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Clinton unlikely to be indicted, security expert says

WASHINGTON — Hillary Clinton’s actions associated with having a server and personal email account for her work as secretary of state don’t appear to rise to the level that would result in an indictment, a cybersecurity expert told members of the Las Vegas Metro Chamber of Commerce.

But it likely wasn’t a good management idea, said Ari Schwartz, managing director of cybersecurity services at Venable, a Washington, D.C.-based law firm that does lobbying.

The Las Vegas chamber heard his comments on Tuesday in Washington, where the business group is spending the week to visit with members of Nevada’s congressional delegation and attend panels on different topics.

Clinton’s use of a personal email account and a server for her government email while she was secretary of state has come under scrutiny, particularly due to the sensitive nature of the correspondence, some of which was later determined to be classified.

“You can’t imagine how difficult it is to work in a classified environment,” Schwartz said, adding that cellphones, social media and Gmail accounts aren’t allowed. Officials deal with it in different ways, such as going out in the hallway for cellphone calls.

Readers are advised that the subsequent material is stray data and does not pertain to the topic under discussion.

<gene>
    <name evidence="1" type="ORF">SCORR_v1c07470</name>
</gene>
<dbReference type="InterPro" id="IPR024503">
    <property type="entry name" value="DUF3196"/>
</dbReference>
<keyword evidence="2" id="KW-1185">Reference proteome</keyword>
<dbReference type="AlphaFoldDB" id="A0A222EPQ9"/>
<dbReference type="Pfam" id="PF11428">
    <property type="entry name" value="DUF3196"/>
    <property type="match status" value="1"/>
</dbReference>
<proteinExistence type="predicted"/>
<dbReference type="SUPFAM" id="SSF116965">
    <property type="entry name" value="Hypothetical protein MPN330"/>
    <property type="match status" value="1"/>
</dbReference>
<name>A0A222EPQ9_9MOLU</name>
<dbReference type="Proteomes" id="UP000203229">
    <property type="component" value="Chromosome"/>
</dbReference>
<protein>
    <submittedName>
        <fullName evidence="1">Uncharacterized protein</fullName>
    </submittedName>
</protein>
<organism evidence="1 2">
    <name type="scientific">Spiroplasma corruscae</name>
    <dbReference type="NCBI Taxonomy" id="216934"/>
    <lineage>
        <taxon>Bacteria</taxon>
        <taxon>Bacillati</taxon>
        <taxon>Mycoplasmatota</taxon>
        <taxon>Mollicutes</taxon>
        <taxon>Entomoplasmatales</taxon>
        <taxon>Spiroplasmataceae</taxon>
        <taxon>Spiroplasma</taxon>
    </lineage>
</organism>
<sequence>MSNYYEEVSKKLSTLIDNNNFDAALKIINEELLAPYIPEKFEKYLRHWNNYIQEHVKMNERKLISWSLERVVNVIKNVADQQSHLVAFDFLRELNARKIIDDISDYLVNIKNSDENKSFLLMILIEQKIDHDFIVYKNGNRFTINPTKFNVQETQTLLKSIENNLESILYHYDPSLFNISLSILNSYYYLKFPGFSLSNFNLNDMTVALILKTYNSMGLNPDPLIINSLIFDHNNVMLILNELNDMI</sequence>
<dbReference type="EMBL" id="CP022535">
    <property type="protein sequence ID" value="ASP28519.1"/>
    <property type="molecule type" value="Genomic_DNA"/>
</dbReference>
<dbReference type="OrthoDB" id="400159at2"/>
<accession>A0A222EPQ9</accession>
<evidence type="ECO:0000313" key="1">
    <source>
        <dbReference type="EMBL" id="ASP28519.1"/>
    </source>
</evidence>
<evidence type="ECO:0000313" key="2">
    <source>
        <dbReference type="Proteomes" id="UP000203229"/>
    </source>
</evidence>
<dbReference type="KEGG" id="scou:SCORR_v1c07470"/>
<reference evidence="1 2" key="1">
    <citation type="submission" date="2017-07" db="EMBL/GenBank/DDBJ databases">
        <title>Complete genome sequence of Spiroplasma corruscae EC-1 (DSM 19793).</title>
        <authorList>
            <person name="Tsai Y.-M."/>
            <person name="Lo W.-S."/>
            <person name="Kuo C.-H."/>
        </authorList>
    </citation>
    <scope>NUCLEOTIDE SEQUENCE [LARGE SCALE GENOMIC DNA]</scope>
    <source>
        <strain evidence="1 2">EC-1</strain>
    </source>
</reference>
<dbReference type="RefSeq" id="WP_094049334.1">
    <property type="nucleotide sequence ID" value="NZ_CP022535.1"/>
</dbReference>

Schwartz previously was a member of the White House National Security Council, working as senior director for cyber­security.

“Lots of people have used their personal email,’” he said. “Setting up the server, though, is a new wrinkle to this.”

His comments on Clinton came in response to an audience question. Most of the presentation was about cybersecurity as it relates to businesses and the need to keep data secure.

The key is intent, and knowing at the time that classified information is being improperly shared, he said, adding, “You can’t accidentally share classified information and be held liable.”

“I don’t think that she’ll be indicted,” he said.

“Was it a good management idea? Probably not a good management idea.”

Schwartz talked about the broader issue of cybersecurity with Shane Tews, a visiting fellow at the American Enterprise Institute’s Center for Internet, Communications and Technology Policy.

They encouraged the group to follow practices that include not retaining data they no longer need, being familiar with their privacy rights, and having a cyber incident plan in place to respond to breaches.

Cybersecurity is a job that’s never done, Schwartz said.

“It’s not a destination,” he said. “It is a risk you have to keep managing over time.”

Contact Ben Botkin at bbotkin@reviewjournal.com or 702-387-2904. Find him on Twitter: @BenBotkin1

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